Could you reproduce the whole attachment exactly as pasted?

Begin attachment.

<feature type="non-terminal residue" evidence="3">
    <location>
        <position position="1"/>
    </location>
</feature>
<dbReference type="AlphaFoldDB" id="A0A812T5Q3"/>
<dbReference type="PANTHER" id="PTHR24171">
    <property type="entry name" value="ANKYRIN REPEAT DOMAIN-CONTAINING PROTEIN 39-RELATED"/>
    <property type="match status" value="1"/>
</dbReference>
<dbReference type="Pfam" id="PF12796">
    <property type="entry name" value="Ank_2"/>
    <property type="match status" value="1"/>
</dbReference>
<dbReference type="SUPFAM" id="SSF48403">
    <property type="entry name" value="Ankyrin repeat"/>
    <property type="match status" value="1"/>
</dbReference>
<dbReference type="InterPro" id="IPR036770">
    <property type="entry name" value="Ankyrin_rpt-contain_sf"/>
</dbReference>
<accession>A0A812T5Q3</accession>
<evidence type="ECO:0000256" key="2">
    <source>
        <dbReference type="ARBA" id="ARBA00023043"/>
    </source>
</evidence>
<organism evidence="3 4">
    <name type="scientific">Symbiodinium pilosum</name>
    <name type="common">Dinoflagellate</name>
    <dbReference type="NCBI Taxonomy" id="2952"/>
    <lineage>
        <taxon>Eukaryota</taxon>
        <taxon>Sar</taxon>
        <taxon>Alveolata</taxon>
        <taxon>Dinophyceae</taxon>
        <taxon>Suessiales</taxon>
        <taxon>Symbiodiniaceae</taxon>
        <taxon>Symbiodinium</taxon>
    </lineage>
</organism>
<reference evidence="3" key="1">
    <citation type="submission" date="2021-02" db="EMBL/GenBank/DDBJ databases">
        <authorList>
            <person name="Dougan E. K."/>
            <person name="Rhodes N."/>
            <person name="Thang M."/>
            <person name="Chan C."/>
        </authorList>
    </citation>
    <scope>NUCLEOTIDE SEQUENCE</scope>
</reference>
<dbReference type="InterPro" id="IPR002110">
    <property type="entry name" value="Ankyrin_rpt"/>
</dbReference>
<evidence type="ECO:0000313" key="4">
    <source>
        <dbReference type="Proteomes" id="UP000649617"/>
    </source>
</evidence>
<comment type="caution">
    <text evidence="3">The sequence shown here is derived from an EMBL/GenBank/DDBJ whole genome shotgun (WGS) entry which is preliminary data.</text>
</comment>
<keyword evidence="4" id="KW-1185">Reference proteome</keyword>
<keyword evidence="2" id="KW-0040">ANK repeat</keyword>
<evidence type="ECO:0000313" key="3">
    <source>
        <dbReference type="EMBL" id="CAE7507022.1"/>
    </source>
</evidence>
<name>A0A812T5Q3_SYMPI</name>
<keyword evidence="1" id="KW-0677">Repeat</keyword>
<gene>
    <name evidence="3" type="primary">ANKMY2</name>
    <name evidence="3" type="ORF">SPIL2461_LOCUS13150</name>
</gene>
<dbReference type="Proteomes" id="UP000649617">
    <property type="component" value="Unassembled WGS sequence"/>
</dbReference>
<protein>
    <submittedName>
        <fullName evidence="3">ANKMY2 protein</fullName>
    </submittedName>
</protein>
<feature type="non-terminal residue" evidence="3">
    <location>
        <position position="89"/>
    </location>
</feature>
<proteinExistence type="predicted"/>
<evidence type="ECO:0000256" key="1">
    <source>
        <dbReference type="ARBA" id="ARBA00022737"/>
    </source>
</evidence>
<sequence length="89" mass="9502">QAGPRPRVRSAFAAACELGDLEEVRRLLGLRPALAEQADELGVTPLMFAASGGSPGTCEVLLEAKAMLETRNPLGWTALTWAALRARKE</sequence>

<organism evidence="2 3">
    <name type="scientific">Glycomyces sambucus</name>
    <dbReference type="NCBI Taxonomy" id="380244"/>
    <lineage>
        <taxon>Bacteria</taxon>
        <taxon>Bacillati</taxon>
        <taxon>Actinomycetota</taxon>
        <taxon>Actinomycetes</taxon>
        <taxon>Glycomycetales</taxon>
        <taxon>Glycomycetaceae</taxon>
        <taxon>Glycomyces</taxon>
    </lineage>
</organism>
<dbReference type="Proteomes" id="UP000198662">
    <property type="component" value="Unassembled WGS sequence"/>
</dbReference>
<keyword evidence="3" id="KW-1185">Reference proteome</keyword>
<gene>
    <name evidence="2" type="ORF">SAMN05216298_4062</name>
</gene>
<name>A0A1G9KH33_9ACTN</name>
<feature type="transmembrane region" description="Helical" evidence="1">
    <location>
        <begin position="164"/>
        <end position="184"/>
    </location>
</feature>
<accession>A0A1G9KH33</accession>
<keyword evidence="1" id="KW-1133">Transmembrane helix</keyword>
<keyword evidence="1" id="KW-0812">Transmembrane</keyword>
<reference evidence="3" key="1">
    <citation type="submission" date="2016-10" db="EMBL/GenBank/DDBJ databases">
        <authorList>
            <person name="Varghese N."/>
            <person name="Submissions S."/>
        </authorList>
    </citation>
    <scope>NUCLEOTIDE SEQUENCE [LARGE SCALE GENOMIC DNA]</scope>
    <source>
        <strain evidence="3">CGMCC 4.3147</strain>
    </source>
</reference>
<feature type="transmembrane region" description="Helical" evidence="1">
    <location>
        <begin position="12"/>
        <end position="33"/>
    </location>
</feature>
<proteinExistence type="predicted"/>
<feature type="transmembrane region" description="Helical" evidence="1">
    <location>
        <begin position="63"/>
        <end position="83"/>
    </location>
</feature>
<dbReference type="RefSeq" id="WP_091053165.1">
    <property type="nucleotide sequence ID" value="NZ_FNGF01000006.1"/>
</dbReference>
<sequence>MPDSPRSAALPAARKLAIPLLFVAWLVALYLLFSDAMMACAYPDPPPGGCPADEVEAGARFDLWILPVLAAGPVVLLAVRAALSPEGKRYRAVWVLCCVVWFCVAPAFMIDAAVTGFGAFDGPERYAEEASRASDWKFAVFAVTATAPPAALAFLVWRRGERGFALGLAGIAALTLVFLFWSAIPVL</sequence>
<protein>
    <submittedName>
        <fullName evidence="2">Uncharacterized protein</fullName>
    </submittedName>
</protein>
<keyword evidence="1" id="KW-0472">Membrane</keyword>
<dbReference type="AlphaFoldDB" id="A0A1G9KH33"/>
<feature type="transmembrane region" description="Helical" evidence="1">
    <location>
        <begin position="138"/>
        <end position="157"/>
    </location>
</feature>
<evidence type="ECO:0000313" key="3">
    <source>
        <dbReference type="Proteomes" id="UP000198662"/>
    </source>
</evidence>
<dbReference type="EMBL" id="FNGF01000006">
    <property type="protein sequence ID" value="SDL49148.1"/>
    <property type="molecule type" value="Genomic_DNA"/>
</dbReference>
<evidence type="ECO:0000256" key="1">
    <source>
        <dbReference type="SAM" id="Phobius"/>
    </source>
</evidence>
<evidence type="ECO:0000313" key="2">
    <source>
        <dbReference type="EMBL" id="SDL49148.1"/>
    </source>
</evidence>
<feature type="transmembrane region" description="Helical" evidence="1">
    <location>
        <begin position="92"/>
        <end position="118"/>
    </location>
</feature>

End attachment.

<feature type="non-terminal residue" evidence="3">
    <location>
        <position position="1"/>
    </location>
</feature>
<dbReference type="AlphaFoldDB" id="A0A812T5Q3"/>
<dbReference type="PANTHER" id="PTHR24171">
    <property type="entry name" value="ANKYRIN REPEAT DOMAIN-CONTAINING PROTEIN 39-RELATED"/>
    <property type="match status" value="1"/>
</dbReference>
<dbReference type="Pfam" id="PF12796">
    <property type="entry name" value="Ank_2"/>
    <property type="match status" value="1"/>
</dbReference>
<dbReference type="SUPFAM" id="SSF48403">
    <property type="entry name" value="Ankyrin repeat"/>
    <property type="match status" value="1"/>
</dbReference>
<dbReference type="InterPro" id="IPR036770">
    <property type="entry name" value="Ankyrin_rpt-contain_sf"/>
</dbReference>
<accession>A0A812T5Q3</accession>
<evidence type="ECO:0000256" key="2">
    <source>
        <dbReference type="ARBA" id="ARBA00023043"/>
    </source>
</evidence>
<organism evidence="3 4">
    <name type="scientific">Symbiodinium pilosum</name>
    <name type="common">Dinoflagellate</name>
    <dbReference type="NCBI Taxonomy" id="2952"/>
    <lineage>
        <taxon>Eukaryota</taxon>
        <taxon>Sar</taxon>
        <taxon>Alveolata</taxon>
        <taxon>Dinophyceae</taxon>
        <taxon>Suessiales</taxon>
        <taxon>Symbiodiniaceae</taxon>
        <taxon>Symbiodinium</taxon>
    </lineage>
</organism>
<reference evidence="3" key="1">
    <citation type="submission" date="2021-02" db="EMBL/GenBank/DDBJ databases">
        <authorList>
            <person name="Dougan E. K."/>
            <person name="Rhodes N."/>
            <person name="Thang M."/>
            <person name="Chan C."/>
        </authorList>
    </citation>
    <scope>NUCLEOTIDE SEQUENCE</scope>
</reference>
<dbReference type="InterPro" id="IPR002110">
    <property type="entry name" value="Ankyrin_rpt"/>
</dbReference>
<evidence type="ECO:0000313" key="4">
    <source>
        <dbReference type="Proteomes" id="UP000649617"/>
    </source>
</evidence>
<comment type="caution">
    <text evidence="3">The sequence shown here is derived from an EMBL/GenBank/DDBJ whole genome shotgun (WGS) entry which is preliminary data.</text>
</comment>
<keyword evidence="4" id="KW-1185">Reference proteome</keyword>
<keyword evidence="2" id="KW-0040">ANK repeat</keyword>
<evidence type="ECO:0000313" key="3">
    <source>
        <dbReference type="EMBL" id="CAE7507022.1"/>
    </source>
</evidence>
<name>A0A812T5Q3_SYMPI</name>
<keyword evidence="1" id="KW-0677">Repeat</keyword>
<gene>
    <name evidence="3" type="primary">ANKMY2</name>
    <name evidence="3" type="ORF">SPIL2461_LOCUS13150</name>
</gene>
<dbReference type="Proteomes" id="UP000649617">
    <property type="component" value="Unassembled WGS sequence"/>
</dbReference>
<protein>
    <submittedName>
        <fullName evidence="3">ANKMY2 protein</fullName>
    </submittedName>
</protein>
<feature type="non-terminal residue" evidence="3">
    <location>
        <position position="89"/>
    </location>
</feature>
<proteinExistence type="predicted"/>
<evidence type="ECO:0000256" key="1">
    <source>
        <dbReference type="ARBA" id="ARBA00022737"/>
    </source>
</evidence>
<sequence length="89" mass="9502">QAGPRPRVRSAFAAACELGDLEEVRRLLGLRPALAEQADELGVTPLMFAASGGSPGTCEVLLEAKAMLETRNPLGWTALTWAALRARKE</sequence>

<organism evidence="2 3">
    <name type="scientific">Glycomyces sambucus</name>
    <dbReference type="NCBI Taxonomy" id="380244"/>
    <lineage>
        <taxon>Bacteria</taxon>
        <taxon>Bacillati</taxon>
        <taxon>Actinomycetota</taxon>
        <taxon>Actinomycetes</taxon>
        <taxon>Glycomycetales</taxon>
        <taxon>Glycomycetaceae</taxon>
        <taxon>Glycomyces</taxon>
    </lineage>
</organism>
<dbReference type="Proteomes" id="UP000198662">
    <property type="component" value="Unassembled WGS sequence"/>
</dbReference>
<keyword evidence="3" id="KW-1185">Reference proteome</keyword>
<gene>
    <name evidence="2" type="ORF">SAMN05216298_4062</name>
</gene>
<name>A0A1G9KH33_9ACTN</name>
<feature type="transmembrane region" description="Helical" evidence="1">
    <location>
        <begin position="164"/>
        <end position="184"/>
    </location>
</feature>
<accession>A0A1G9KH33</accession>
<keyword evidence="1" id="KW-1133">Transmembrane helix</keyword>
<keyword evidence="1" id="KW-0812">Transmembrane</keyword>
<reference evidence="3" key="1">
    <citation type="submission" date="2016-10" db="EMBL/GenBank/DDBJ databases">
        <authorList>
            <person name="Varghese N."/>
            <person name="Submissions S."/>
        </authorList>
    </citation>
    <scope>NUCLEOTIDE SEQUENCE [LARGE SCALE GENOMIC DNA]</scope>
    <source>
        <strain evidence="3">CGMCC 4.3147</strain>
    </source>
</reference>
<feature type="transmembrane region" description="Helical" evidence="1">
    <location>
        <begin position="12"/>
        <end position="33"/>
    </location>
</feature>
<proteinExistence type="predicted"/>
<feature type="transmembrane region" description="Helical" evidence="1">
    <location>
        <begin position="63"/>
        <end position="83"/>
    </location>
</feature>
<dbReference type="RefSeq" id="WP_091053165.1">
    <property type="nucleotide sequence ID" value="NZ_FNGF01000006.1"/>
</dbReference>
<sequence>MPDSPRSAALPAARKLAIPLLFVAWLVALYLLFSDAMMACAYPDPPPGGCPADEVEAGARFDLWILPVLAAGPVVLLAVRAALSPEGKRYRAVWVLCCVVWFCVAPAFMIDAAVTGFGAFDGPERYAEEASRASDWKFAVFAVTATAPPAALAFLVWRRGERGFALGLAGIAALTLVFLFWSAIPVL</sequence>
<protein>
    <submittedName>
        <fullName evidence="2">Uncharacterized protein</fullName>
    </submittedName>
</protein>
<keyword evidence="1" id="KW-0472">Membrane</keyword>
<dbReference type="AlphaFoldDB" id="A0A1G9KH33"/>
<feature type="transmembrane region" description="Helical" evidence="1">
    <location>
        <begin position="138"/>
        <end position="157"/>
    </location>
</feature>
<evidence type="ECO:0000313" key="3">
    <source>
        <dbReference type="Proteomes" id="UP000198662"/>
    </source>
</evidence>
<dbReference type="EMBL" id="FNGF01000006">
    <property type="protein sequence ID" value="SDL49148.1"/>
    <property type="molecule type" value="Genomic_DNA"/>
</dbReference>
<evidence type="ECO:0000256" key="1">
    <source>
        <dbReference type="SAM" id="Phobius"/>
    </source>
</evidence>
<evidence type="ECO:0000313" key="2">
    <source>
        <dbReference type="EMBL" id="SDL49148.1"/>
    </source>
</evidence>
<feature type="transmembrane region" description="Helical" evidence="1">
    <location>
        <begin position="92"/>
        <end position="118"/>
    </location>
</feature>